Posted on: 22 August 2016
Any time spent outdoors, whether its in the backyard, walking around the neighborhood, or going on hiking adventures, can lead to your dog getting a flea infestation. These bloodsucking pests are more than a discomfort, they can lead to skin irritation, allergic reactions, or even anemia in severe cases. Knowing the symptoms of an infestation can help you know when you need to get it under control before it leads to major health problems.
Your dog will likely show the first symptoms if fleas are invading your home. Things to watch for include the following:
Scratching and biting. While some scratching is normal, watch for excessive scratching and biting. You may even notice your dog pulling out fur or developing bald spots.
Visible fleas. You can check for fleas by parting your dog's fur in several places and watching carefully. The fleas will flea the part and appear as quick-moving specks.
Hives or rashes. Your dog may develop patches of obvious redness and irritation, especially if they have an allergy to flea saliva.
Flea "dirt." This is actually flea excrement and it has a reddish-brown color due to the blood they consume. You may notice this reddish-brown dust in areas where your dog tends to lie down, such as in their dog bed or kennel.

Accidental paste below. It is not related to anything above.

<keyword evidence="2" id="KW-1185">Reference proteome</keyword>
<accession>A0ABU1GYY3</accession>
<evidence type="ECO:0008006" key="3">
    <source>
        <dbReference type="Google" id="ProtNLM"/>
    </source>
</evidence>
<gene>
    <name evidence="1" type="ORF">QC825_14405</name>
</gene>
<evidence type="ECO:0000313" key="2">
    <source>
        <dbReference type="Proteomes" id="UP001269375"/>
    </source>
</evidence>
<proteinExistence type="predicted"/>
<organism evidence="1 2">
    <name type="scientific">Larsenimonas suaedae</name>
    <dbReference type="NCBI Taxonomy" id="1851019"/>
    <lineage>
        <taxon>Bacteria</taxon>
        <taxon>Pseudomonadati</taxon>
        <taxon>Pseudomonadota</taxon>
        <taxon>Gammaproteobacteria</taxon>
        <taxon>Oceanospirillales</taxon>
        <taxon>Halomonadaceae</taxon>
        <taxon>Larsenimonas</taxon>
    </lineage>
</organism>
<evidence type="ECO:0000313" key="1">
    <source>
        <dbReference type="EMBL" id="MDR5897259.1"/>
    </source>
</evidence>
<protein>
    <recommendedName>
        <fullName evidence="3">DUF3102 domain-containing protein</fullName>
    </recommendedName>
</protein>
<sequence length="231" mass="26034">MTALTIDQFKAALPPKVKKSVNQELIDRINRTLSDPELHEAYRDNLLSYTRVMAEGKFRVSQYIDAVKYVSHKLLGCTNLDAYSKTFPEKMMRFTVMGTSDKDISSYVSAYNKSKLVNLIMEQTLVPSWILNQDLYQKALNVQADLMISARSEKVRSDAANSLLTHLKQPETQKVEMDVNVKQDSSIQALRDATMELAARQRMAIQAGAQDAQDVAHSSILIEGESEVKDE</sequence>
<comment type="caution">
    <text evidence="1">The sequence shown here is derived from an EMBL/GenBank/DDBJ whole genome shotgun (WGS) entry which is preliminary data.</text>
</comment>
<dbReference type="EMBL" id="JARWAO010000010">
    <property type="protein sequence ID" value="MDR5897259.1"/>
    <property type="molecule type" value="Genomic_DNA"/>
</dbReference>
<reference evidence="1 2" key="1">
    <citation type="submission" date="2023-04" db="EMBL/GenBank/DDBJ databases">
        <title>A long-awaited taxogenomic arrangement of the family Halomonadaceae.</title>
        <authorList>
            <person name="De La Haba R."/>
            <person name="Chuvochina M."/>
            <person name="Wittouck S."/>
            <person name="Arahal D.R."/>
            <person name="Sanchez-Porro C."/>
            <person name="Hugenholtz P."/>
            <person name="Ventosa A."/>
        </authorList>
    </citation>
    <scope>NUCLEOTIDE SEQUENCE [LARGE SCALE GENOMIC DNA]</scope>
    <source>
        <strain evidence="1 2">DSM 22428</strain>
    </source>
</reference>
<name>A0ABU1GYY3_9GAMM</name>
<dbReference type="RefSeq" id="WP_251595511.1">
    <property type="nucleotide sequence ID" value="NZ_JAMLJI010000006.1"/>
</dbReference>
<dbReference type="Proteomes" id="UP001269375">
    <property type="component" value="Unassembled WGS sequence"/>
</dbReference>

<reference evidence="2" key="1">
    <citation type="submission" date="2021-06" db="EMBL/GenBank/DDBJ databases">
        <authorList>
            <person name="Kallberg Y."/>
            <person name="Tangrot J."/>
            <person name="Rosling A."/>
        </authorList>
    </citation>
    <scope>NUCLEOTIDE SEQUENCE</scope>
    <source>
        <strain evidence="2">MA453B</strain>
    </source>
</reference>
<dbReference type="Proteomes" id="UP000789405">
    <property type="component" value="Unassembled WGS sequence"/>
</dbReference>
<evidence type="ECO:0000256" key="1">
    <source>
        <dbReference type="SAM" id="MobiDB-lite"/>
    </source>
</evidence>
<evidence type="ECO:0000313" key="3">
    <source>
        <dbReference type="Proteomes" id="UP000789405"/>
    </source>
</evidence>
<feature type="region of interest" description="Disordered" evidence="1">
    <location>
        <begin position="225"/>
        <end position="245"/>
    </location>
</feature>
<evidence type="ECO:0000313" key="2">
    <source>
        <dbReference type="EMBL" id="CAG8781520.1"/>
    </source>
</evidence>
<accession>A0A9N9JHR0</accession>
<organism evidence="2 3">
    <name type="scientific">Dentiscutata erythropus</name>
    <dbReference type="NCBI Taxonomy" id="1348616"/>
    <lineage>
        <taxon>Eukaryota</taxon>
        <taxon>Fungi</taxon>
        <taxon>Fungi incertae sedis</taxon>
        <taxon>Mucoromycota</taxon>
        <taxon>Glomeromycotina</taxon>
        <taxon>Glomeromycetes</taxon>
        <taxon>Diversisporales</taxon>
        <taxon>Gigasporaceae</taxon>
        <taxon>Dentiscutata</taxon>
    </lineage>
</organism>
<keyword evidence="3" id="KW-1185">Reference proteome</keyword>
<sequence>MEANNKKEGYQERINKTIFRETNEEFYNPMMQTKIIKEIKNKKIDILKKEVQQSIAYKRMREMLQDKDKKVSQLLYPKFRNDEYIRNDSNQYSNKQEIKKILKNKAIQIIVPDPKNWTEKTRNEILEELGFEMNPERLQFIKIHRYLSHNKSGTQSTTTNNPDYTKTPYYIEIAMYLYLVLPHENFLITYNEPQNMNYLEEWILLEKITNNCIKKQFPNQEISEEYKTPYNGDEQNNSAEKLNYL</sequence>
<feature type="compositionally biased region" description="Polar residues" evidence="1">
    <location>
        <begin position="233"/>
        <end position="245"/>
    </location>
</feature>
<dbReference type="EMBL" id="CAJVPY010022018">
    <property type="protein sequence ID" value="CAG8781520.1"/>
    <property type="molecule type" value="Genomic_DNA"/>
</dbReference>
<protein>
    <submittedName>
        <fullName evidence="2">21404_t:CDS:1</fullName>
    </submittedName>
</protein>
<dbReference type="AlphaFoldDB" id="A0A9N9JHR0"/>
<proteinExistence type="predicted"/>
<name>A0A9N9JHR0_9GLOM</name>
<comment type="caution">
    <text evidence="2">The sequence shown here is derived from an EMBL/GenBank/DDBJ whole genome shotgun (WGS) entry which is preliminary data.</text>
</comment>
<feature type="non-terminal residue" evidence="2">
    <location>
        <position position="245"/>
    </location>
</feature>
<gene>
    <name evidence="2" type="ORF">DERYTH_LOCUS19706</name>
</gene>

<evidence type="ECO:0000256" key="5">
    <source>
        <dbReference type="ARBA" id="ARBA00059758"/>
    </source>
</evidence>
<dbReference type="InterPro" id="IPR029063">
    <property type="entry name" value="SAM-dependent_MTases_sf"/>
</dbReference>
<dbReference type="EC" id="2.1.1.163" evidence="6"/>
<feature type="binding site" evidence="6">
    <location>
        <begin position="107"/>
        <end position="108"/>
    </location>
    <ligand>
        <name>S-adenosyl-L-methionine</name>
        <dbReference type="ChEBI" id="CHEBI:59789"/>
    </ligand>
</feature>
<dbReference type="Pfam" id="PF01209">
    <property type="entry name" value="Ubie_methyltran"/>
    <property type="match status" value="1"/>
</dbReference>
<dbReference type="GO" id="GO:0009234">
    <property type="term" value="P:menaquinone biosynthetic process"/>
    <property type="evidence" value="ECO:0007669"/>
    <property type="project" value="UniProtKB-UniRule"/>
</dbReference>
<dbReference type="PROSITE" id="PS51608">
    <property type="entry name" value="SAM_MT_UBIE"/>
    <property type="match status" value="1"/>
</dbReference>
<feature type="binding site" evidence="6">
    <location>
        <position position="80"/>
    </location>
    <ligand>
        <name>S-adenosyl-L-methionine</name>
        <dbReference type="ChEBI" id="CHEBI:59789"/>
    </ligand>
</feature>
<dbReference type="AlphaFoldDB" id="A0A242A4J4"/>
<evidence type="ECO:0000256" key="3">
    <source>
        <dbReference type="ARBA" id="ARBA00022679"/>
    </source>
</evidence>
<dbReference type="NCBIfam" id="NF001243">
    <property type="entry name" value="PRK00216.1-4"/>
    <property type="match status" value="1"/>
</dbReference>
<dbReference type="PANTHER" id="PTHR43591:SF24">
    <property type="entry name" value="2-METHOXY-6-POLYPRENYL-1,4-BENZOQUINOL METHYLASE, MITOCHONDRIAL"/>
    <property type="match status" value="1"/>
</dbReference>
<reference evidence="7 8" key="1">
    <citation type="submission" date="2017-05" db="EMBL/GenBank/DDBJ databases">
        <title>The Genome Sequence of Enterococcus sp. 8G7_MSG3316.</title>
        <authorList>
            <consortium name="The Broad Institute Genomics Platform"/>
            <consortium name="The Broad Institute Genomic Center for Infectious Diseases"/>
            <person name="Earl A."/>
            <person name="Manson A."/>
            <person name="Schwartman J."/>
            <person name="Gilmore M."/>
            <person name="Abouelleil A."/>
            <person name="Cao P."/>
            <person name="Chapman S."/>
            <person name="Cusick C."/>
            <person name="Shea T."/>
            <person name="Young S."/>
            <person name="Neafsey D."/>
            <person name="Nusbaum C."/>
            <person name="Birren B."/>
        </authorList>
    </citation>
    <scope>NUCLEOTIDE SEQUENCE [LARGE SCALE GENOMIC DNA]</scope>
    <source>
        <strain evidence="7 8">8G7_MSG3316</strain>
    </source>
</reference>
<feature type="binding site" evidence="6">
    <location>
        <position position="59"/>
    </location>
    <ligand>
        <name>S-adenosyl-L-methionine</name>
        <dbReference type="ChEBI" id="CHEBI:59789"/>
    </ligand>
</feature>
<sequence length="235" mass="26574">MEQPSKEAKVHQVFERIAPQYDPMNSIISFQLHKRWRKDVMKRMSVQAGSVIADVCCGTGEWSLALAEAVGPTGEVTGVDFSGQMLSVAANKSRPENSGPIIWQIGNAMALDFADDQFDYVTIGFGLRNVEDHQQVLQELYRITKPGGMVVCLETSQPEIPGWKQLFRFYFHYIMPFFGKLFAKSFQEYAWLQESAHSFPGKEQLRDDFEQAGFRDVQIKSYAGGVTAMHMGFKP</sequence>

As an infestation progresses, you may begin to notice fleas around the house. In some cases, you may even notice household symptoms before your dog's symptoms become obvious, so it is important to know what they are.
Small jumping specks. These, of course, are the actual fleas. You are most likely to see them near baseboards and on curtains. You may also notice them around your dog's favorite areas.
Flea bites. If you are experiencing bites, it's time to treat the house. A flea bite on a human resembles a small red dot surrounded by a fainter pink halo.
If you find fleas on your pet or in your home, you should talk to your vet about treatment options. Your vet will recommend a flea shampoo for immediate treatment. They may also provide other treatment options, depending on your dog's health, such as oral medications or flea collars.
You will need to also treat your home simultaneously or the problem will just resurface. This means laundering all fabric items, including curtains. Vacuum several times and dispose of the vacuum bag in a sealed plastic bag. Finally, you will need to use a flea spray. You may also need to have your yard treated for fleas.
Talk to your vet (like those at Kenmore Veterinary Hospital) for more help.Share